Don't get me wrong, I own other Cubs hats. I've got the Irish one (okay because I'm Irish), the camoflage one (okay because I use it to escape the menace that is the Predator), and a couple of the old Hannah-Barbera-looking late '60s models. But when I'm heading out the door, the first instinct is going to be the 1914, hands down. Something about it just appeals to me. If I may once more return to the cringe-inducing head sweat attribute, I've come to believe through years of hiding my giant head that more head sweat equals a more comfortable, more wearable piece of headgear. It goes something like this:


Totally not just stolen from a physics message board

Anyway, I promised near-disaster some 400 words ago, and I will indeed deliver. Follow me, if you will, back in time to last Thursday, when men were men and women were terrifying mind readers. Emily and I left my new apartment to explore a culinary institution in the new neighborhood (NOW! 98% Less Stabby!). I had been wearing the beloved 1914 model, but took it off to eat in deference to the table manners hammered into me Pavlov-style as a child. The combination of excellent pizza and BYOB alcohol made for a great evening, and the rest of the night took flight in a warm, full stomach haze.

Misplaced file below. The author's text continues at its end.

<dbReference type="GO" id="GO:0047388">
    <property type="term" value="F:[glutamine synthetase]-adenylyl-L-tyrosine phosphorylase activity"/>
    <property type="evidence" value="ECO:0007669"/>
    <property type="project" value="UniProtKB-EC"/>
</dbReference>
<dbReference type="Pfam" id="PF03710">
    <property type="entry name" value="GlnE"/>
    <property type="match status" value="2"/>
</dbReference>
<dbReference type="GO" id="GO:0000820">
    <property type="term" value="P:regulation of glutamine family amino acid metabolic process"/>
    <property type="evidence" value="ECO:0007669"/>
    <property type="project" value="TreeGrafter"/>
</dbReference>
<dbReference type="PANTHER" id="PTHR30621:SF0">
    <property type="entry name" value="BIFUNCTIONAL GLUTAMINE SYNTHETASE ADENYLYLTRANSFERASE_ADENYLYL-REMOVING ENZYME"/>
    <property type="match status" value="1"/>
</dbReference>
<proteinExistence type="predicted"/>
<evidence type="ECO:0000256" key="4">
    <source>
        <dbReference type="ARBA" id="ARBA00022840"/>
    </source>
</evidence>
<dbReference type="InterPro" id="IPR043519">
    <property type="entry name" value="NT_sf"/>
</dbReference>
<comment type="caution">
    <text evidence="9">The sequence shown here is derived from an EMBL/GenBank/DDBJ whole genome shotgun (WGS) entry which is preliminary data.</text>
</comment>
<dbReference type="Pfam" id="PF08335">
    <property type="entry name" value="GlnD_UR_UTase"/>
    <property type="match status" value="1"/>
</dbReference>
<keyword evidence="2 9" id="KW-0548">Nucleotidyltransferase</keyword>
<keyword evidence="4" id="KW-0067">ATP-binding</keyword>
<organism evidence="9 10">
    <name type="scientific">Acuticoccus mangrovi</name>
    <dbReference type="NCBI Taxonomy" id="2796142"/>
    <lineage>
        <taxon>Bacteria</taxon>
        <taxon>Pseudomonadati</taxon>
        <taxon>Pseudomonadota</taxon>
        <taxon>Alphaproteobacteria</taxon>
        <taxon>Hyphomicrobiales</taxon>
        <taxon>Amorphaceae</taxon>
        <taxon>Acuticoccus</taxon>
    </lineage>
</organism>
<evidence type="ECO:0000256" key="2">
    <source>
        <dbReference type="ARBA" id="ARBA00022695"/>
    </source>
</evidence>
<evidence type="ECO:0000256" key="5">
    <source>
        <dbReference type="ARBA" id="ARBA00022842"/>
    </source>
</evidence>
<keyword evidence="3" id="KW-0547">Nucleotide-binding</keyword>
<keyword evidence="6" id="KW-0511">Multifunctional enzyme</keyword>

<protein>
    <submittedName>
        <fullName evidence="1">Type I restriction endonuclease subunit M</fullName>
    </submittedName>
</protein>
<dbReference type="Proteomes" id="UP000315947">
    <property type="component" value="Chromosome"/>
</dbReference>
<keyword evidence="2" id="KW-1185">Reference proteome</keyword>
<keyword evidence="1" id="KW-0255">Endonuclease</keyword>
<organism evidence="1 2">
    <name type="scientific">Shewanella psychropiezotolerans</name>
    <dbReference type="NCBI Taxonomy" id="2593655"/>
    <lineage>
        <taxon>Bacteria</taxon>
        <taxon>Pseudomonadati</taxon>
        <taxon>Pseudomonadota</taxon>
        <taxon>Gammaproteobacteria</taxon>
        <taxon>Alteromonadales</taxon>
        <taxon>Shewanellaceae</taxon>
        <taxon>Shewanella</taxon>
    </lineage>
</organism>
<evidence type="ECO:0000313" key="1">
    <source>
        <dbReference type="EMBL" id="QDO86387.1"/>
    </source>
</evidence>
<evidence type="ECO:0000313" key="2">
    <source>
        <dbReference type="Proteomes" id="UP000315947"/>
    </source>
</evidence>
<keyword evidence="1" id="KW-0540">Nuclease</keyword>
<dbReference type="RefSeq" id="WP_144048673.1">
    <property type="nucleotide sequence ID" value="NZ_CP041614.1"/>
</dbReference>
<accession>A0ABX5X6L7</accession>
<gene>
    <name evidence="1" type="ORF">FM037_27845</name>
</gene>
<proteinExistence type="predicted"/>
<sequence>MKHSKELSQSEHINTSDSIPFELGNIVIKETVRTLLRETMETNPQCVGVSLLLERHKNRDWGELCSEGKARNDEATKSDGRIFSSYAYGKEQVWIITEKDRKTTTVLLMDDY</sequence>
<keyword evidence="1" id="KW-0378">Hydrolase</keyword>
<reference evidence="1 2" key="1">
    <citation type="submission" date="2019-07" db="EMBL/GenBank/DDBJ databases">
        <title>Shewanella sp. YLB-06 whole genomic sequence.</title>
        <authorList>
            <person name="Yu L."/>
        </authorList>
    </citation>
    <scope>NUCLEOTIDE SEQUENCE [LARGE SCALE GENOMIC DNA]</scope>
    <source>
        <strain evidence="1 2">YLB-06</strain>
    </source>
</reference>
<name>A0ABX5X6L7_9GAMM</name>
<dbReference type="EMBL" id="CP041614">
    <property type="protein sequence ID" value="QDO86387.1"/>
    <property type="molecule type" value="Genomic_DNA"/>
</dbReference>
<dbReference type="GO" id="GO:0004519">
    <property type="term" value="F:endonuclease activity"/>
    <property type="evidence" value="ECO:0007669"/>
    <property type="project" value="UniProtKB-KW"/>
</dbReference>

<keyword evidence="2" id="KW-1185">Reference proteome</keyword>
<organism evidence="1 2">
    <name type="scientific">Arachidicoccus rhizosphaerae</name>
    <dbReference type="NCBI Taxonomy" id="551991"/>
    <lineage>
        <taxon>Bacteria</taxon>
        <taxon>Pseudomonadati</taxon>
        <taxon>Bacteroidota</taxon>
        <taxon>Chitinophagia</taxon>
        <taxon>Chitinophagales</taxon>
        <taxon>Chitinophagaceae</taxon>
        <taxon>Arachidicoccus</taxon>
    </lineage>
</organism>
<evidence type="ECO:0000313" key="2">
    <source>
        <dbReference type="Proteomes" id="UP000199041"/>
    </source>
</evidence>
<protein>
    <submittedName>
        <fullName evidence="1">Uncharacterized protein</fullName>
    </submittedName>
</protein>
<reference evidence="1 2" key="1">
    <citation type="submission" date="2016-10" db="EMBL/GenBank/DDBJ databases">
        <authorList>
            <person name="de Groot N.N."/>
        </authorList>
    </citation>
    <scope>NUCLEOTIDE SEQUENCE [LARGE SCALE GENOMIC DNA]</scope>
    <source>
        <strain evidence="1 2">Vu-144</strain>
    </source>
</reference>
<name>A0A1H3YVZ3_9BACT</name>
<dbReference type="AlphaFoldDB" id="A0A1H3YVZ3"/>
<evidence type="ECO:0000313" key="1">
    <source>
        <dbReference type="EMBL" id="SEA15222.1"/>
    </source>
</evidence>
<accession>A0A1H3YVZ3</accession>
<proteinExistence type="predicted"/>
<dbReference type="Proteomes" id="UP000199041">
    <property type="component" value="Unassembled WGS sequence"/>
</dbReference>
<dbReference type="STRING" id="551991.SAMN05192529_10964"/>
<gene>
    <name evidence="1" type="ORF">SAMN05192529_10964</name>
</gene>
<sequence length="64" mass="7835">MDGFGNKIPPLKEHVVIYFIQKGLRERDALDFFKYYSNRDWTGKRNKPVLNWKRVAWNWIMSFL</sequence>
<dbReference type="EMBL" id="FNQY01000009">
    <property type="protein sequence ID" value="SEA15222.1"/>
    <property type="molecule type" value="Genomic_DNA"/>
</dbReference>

Nice try, Dread Pirate Roberts, but that does not count

Flash to the next morning - grabbing my keys, wallet, watch, and ... and ... oh, crap? Where is my HAT?!? Oh, dammit. In my BYOB-induced haste to get home and slump into bed, I had left my hat sitting inconspicuously on a chair at the restaurant. The place doesn't even open until 4, so I had all. friggin. day. to think about it. What if it got thrown away? What if some thieving bastard took it? What if some Sox fan destroyed it to satisfy their own bitter, ugly, little soul? Most importantly, what if this jinxes the team down the stretch, ala the black cat in '69? Sure, it's pretty damn asinine, but hasn't our whole Curse (with a capital C) mythology been built around terrible misfortune springing from asinine crap like this?


Noooooooooo!

I pondered this situation, somewhat like an unshaven version of Linus from Peanuts pondering the loss of that scuzzy blue blanket. I had plenty of time to, as the traffic on the Kennedy expressway always ranges from somewhere from "bad" to "shit my pants bad" during the afternoon commute. Finally, I couldn't take it any longer. I looked up the number on my phone's Internet and called. It's not like I was doing any "driving" in the sense that I was making progress. Would they, could they, have my sweaty-brimmed security blanket?

...

"Cubs hat? Yeah, it's right here."

And thus did the most mundane part of a waitress's day become the unbridled joy of someone fighting butt cramps on I-90. Of course, attaching myself emotionally to a mass-produced team hat may signify a number of issues on my part. Suffice to say I'm glad I found it, and from now on I shall be dining with hat, like a commoner. So yes, perhaps "disaster" is a misnomer. But are you really going to take any chances with our playoff prospects this season?